WHEN I was learning history by rote at a Christian Brothers school in Dublin over 40 years ago I never anticipated that I would be attending a party to celebrate the birthday of His Imperial Majesty, the Emperor of Japan. It is also almost 20 years since his accession to The Chrysanthemum Throne, the oldest continuing hereditary monarchy in the world (from 660 BC) and this was also celebrated. But His Excellency, Toshinao Urabe, the Ambassador of Japan in Ireland played the role of a gracious and genial host to an interesting cross section of the great and the good last Tuesday evening at his elegant Foxrock residence.
Emperor of Japan
Emperor Akihito was born on 23 December 1933 and became Crown Prince on 10 November 1952. His father, Emperor Hiroito died on 7 January 1989 and he acceded on 10 November 2000 as the 125th emperor. The Emperor of Japan is the only head of state in the world today accorded the title ‘emperor’. He is head of the Japanese Imperial Family and also of the Shinto religion.
He married Empress Michiko on 10 April 1959 and they have two sons. The older son, Crown Prince Naruhito, born 25 February 1960 has a daughter, who is ineligible to succeed to the Throne. But the wife of their second son, their second son, Prince Akishino born 30 Nov 1965 gave birth to a son, 6 Sep 2006 Prince Hisahito, their 3rd child, on 6 September 2006 meant that succession by the male line to the Throne was assured after a gap of 41 years.
The Emperor of Japan had been considered an all-powerful spiritual and temporal leader from the time of the Meiji Restoration in 1868 until the Japanese surrender that ended World War II,
The Imperial Japanese Armed Forces spent the first half of the twentieth century conquering vast swathes of Asia, fighting the Russians and the Americans, and threatening Australia and New Zealand. A new Steven Spielberg television mini-series created in Australia titled The Pacific which chronicles this will become available in the New Year and will feature my son Stephen playing the part of a US marine on the Japanese coast. Japan’s defeat in 1945, however, prompted Emperor Hirohito was forced to renounce his divine status, as well as all direct political power.
According to the Constitution of Japan, Akihito is a "symbol of the state and the unity of the people, deriving his position from the will of the people with whom resides sovereign power."
The Emperor of Japan has official duties that include receiving foreign dignitaries, awarding decorations to Japanese citizens, convening the Diet, and officially appointing the Prime Minister as selected by the Diet.
This narrow scope leaves Akihito with a lot of free time to pursue hobbies and other interests. He typically rises at 6:30 every morning, watches the news on television, and then goes for a walk with the Empress Michiko around the Imperial Palace in downtown Tokyo.
If the weather is unpleasant , Akihito drives in his 15-year-old Honda Integra. Reportedly, he obeys all traffic laws even though the roads in the Imperial Compound are closed to other vehicles, and the Emperor is exempt.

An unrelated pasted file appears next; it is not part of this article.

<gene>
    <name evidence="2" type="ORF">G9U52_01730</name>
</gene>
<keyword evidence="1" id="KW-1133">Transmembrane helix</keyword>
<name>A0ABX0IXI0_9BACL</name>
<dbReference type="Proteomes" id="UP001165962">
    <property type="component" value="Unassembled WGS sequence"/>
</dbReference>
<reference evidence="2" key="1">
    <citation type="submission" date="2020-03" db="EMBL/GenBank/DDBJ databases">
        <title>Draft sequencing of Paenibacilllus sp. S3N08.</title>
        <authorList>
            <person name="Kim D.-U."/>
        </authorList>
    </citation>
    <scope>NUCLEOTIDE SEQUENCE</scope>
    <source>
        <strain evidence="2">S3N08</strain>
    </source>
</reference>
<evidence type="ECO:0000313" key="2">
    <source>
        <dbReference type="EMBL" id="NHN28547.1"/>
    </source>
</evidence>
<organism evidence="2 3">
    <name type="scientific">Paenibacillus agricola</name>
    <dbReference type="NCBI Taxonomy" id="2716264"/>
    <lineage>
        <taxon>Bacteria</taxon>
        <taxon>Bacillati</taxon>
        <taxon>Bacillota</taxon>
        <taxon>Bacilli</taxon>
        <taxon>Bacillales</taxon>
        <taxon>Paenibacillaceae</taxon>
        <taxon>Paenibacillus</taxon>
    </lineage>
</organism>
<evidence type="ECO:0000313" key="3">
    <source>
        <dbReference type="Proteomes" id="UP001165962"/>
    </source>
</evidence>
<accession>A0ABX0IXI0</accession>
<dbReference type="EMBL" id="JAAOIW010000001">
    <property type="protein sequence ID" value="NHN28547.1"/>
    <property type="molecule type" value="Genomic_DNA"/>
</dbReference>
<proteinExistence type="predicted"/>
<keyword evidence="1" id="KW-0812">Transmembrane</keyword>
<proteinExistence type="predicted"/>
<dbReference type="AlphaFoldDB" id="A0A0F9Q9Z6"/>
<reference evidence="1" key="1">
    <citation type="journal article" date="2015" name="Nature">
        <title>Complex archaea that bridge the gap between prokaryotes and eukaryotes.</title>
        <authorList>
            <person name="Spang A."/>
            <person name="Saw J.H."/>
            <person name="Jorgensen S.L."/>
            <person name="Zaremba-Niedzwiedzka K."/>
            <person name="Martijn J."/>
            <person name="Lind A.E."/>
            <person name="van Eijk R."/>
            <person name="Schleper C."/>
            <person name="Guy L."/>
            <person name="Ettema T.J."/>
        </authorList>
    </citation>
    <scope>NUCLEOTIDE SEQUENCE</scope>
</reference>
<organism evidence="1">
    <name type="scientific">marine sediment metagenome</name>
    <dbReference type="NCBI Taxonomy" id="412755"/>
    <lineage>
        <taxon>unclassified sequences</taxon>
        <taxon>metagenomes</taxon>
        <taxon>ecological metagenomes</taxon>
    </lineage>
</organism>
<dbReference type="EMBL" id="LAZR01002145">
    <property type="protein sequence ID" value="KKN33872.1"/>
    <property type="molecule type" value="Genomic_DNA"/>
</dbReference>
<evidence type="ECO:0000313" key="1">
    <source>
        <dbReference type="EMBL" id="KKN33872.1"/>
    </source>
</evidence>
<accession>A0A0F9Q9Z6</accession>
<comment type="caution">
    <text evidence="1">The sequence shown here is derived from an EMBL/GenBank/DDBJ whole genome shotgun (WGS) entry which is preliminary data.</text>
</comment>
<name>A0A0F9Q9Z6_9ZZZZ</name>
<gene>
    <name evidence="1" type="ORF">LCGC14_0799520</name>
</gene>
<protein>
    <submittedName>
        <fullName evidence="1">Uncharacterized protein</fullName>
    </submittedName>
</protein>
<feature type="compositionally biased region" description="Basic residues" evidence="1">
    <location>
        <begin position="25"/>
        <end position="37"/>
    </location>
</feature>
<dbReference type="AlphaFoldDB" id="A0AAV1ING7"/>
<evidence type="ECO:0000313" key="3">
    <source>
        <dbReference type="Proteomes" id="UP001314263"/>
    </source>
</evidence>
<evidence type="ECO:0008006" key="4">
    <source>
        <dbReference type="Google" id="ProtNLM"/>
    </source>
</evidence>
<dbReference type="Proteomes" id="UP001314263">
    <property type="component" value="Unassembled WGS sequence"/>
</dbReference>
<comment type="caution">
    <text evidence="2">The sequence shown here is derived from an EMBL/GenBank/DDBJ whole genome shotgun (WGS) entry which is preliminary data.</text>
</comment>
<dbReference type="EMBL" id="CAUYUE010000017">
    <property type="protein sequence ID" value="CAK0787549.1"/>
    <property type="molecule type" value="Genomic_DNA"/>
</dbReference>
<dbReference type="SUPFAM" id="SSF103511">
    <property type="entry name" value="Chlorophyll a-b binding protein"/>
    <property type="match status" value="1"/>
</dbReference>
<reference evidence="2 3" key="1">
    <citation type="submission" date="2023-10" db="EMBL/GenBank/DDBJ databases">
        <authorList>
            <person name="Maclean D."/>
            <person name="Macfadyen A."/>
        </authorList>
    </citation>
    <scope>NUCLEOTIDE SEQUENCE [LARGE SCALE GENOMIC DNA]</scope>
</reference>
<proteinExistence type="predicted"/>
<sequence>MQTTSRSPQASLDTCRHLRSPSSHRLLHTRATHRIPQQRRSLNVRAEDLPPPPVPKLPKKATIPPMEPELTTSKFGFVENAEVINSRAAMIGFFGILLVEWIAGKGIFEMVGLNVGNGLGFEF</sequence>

The mid-day is filled with official business: greeting foreign ambassadors and royalty, handing out imperial awards, or performing his duties as a Shinto priest.
If he has time, the Emperor works on his biological studies. He is a world-class expert on goby fish, and has published 38 peer-reviewed scientific papers on the topic.
Most evenings include official receptions and banquets. When the Imperial Couple retires at night, they enjoy watching nature programs on TV and reading Japanese magazines.
Like most royals, the Japanese Emperor and his family live an oddly isolated lifestyle. They apparently have no need of cash, they never answer the telephone, and the Emperor and his wife are said to avoid the internet. All of their houses, furnishings, belong to the state, so the Imperial Couple do not own any personal belongings.
The true role of the current emperor of Japan seems to be two-fold: to provide continuity and reassurance to the Japanese people, and to apologize to the citizens of neighbouring countries for past Japanese atrocities.
Emperor Akihito has made particular efforts to repair relations with adjacent countries such as China, South Korea, and the Philippines. Emperor Akihito has visited Ireland twice ~ in 1985 as Crown Prince and in May 2005.
He graduated from Hitotsubashi University (BA: Law) and joined the Ministry of Foreign Affairs in 1974. After two years of language training in France, he joined the Japanese Embassy in Cairo as Third Secretary in 1977 and observed President Sadat pursue his peace detente towards Israel.
Returning to Tokyo in 1979, he participated in the organisation of the first Tokyo summit in 1979 and the second in 1986 before being appointed Deputy Chief of Mission in the Embassy in Colombo.
In 1988, Ambassador Urabe returned to Tokyo as Deputy Director for Policy Co-ordination of the Minister’s Cabinet and was involved in the coordination of the Ministry’s response to the collapse of the Berlin Wall and the first Gulf War.
After a brief Directorship at the Oceania Affairs Division from November 1990, he was called in at short notice to serve as Private Secretary to the Vice Minister for Foreign Affairs in July 1991. He was subsequently posted in Canberra in 1993 and Bangkok in 1996, during which time he observed the evolution of the economic crisis of 1999.
He again returned to Tokyo in 1988 and was promoted to Director of Financial Affairs of the Minister’s Cabinet. In 2000 he was appointed Consul General in Atlanta where he observed the election of President George Bush and 9/11.
In 2002, while serving in Seoul as Deputy Chief of Mission, he focussed on bilateral relations while keeping an eye on the presidential election and the North Korean issue.
Urabe was posted to Paris in 2005 as Deputy Head of Mission and observed the transition from President Chirac to President Sarkozy.